1. Event (including on-site and off-site adverse event reports, injuries, side effects, breaches of confidentiality, or other problems) – occurs any time during or after the research study, which in the opinion of the Principal Investigator (PI):
    1. Involved harm to one or more participants or others, or placed one or more participants or others at increased risk of harm;
    2. Is unexpected (an event is “unexpected” when it is not described with specificity in the protocol and informed consent document; or if described with specificity, it occurs beyond the expected frequency and/or severity identified); and
    3. Is related to the research procedures (an event is “related to the research procedures” if, in the opinion of the principal investigator, it was more likely than not to be caused by the research procedures).
  2. Information that indicates a change to the risk to benefit ratio of the research. For example:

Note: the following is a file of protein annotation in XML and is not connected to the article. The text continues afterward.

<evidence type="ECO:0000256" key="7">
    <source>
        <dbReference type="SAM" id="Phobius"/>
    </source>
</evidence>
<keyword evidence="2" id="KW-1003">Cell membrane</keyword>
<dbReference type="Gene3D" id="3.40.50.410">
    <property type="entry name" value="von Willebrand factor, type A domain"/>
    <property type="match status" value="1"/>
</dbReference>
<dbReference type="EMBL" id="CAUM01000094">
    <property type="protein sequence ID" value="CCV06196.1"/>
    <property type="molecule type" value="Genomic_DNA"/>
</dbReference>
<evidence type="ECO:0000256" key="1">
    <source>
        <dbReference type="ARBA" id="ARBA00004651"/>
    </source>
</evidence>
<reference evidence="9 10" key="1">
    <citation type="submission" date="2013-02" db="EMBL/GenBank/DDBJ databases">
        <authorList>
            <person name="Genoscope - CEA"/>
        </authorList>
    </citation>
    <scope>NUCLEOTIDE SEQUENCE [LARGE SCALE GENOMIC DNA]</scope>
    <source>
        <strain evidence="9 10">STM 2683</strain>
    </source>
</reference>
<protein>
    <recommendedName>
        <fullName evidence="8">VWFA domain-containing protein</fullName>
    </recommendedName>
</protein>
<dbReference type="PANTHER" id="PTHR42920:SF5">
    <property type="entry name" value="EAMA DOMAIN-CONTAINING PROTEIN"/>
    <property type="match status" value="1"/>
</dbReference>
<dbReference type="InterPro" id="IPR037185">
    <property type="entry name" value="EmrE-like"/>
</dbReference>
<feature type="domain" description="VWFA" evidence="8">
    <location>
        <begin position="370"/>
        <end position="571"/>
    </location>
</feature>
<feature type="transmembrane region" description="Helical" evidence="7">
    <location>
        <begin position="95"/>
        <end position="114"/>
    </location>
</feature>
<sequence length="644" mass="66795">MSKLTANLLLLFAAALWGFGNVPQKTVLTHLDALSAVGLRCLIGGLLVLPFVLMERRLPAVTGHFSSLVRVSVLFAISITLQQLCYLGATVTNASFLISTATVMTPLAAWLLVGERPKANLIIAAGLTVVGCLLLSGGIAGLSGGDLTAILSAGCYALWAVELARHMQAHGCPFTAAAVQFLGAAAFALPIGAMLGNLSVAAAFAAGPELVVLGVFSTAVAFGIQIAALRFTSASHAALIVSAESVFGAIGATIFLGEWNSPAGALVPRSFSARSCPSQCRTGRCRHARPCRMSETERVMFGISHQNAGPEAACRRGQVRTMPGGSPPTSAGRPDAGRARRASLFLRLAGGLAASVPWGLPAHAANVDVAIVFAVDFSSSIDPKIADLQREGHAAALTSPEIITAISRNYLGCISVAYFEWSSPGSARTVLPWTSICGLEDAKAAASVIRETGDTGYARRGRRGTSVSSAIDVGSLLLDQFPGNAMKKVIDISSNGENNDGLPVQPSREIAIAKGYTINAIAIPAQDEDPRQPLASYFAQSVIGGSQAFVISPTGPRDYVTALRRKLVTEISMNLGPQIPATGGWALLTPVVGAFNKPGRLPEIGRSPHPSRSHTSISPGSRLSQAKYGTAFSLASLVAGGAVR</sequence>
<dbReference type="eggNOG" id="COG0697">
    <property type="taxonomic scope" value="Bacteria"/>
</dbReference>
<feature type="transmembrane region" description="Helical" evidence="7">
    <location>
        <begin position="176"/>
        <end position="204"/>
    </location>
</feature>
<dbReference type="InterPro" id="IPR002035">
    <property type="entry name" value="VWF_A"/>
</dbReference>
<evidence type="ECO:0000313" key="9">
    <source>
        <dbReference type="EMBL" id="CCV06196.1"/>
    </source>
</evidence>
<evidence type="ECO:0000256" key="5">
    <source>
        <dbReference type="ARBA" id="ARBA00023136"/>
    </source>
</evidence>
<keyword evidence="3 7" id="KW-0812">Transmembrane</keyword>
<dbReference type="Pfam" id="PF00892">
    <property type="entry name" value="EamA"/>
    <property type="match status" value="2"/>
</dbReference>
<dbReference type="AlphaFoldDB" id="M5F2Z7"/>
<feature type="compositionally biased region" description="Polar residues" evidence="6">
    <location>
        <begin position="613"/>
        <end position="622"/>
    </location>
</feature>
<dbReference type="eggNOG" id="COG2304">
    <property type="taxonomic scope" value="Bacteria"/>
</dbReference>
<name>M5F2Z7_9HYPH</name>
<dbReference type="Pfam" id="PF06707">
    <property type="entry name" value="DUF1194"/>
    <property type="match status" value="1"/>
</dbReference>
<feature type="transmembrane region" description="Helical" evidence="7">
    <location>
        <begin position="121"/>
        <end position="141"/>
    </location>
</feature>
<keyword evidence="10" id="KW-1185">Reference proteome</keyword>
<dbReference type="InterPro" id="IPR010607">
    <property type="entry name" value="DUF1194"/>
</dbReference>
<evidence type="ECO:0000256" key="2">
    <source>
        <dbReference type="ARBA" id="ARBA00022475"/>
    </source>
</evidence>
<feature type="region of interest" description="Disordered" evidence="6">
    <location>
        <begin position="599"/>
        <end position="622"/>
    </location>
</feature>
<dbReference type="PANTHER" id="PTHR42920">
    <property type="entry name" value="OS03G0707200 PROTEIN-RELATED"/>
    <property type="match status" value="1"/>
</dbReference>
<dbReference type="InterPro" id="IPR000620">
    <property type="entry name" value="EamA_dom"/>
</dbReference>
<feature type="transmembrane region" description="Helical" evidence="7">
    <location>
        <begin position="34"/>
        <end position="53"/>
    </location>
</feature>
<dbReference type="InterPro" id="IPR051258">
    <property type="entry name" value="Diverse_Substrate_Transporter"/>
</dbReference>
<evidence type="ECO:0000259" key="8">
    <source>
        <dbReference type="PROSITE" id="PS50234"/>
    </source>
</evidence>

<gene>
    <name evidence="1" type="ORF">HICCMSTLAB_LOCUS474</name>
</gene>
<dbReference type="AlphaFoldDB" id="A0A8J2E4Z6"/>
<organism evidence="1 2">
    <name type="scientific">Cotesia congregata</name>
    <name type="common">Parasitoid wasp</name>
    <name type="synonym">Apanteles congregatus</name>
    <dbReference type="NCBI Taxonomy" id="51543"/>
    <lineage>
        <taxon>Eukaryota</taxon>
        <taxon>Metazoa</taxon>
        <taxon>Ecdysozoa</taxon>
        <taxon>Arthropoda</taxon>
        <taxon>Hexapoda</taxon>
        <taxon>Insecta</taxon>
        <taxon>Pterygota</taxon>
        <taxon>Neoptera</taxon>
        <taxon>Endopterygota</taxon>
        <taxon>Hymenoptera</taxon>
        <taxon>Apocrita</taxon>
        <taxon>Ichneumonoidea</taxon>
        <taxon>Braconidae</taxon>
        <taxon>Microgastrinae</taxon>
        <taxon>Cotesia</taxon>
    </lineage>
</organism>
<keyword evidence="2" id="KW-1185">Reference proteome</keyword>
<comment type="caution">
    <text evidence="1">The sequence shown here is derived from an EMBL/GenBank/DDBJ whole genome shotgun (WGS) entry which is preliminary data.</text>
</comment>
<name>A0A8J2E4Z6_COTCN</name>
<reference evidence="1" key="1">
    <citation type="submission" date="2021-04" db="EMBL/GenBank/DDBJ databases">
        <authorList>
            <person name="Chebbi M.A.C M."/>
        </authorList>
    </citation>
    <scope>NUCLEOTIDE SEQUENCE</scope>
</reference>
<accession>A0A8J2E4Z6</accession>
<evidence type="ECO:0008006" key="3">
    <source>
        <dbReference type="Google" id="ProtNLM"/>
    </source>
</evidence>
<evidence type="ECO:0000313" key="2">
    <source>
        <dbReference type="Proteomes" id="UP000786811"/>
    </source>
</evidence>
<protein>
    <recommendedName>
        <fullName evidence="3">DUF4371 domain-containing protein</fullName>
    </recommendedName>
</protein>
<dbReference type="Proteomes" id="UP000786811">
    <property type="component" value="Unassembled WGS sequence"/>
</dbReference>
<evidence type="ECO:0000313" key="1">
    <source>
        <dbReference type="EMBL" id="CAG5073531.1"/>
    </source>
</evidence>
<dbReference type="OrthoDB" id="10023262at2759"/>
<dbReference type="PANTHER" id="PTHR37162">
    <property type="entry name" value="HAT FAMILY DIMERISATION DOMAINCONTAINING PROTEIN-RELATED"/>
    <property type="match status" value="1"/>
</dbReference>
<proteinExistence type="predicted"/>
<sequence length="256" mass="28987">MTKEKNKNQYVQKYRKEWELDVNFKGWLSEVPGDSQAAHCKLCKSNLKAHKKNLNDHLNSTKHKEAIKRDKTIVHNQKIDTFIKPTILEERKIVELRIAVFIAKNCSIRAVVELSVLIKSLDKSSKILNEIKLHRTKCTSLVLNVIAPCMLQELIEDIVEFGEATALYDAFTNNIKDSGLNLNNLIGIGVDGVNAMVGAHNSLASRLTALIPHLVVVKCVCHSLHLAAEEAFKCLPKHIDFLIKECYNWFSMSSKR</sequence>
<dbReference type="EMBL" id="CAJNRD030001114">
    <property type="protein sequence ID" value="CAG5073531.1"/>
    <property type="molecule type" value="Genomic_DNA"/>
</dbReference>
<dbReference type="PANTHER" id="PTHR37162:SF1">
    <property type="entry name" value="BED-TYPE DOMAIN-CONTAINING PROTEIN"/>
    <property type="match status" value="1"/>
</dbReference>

3. An interim analysis indicates that participants have a lower rate of response to treatment than initially expected;
  4. Safety monitoring indicates that a particular side effect is more severe, or more frequent than initially expected; or
  5. A paper is published from another study that shows that an arm of the research study is of no therapeutic value.
  6. Change(s) in FDA labeling or withdrawal from marketing of a “test article” (a drug, device, or biologic) used in a research protocol.
  7. Change(s) to the protocol taken without prior IRB review to eliminate an apparent immediate hazard to a research participant.
  8. Incarceration of a participant.
  9. Event that requires prompt reporting to the sponsor.
  10. Complaint of a participant when the complaint indicates unexpected risks or the complaint cannot be resolved by the research team.
  11. Protocol violation (a term often used by NIH or commercial sponsors, meaning an accidental or unintentional change to the IRB approved protocol) that placed one or more participants at increased risk, or has the potential to occur again.
  12. An unanticipated adverse device effect as defined by FDA at 21 CFR Part 812.3(s).
  13. A drug dosing or dispensation error as defined by OHRP.
  14. New information that may affect adversely the safety of the participants or the conduct of the clinical trial; and
  15. Any changes significantly affecting the conduct of the clinical trial or increasing the risk to participants.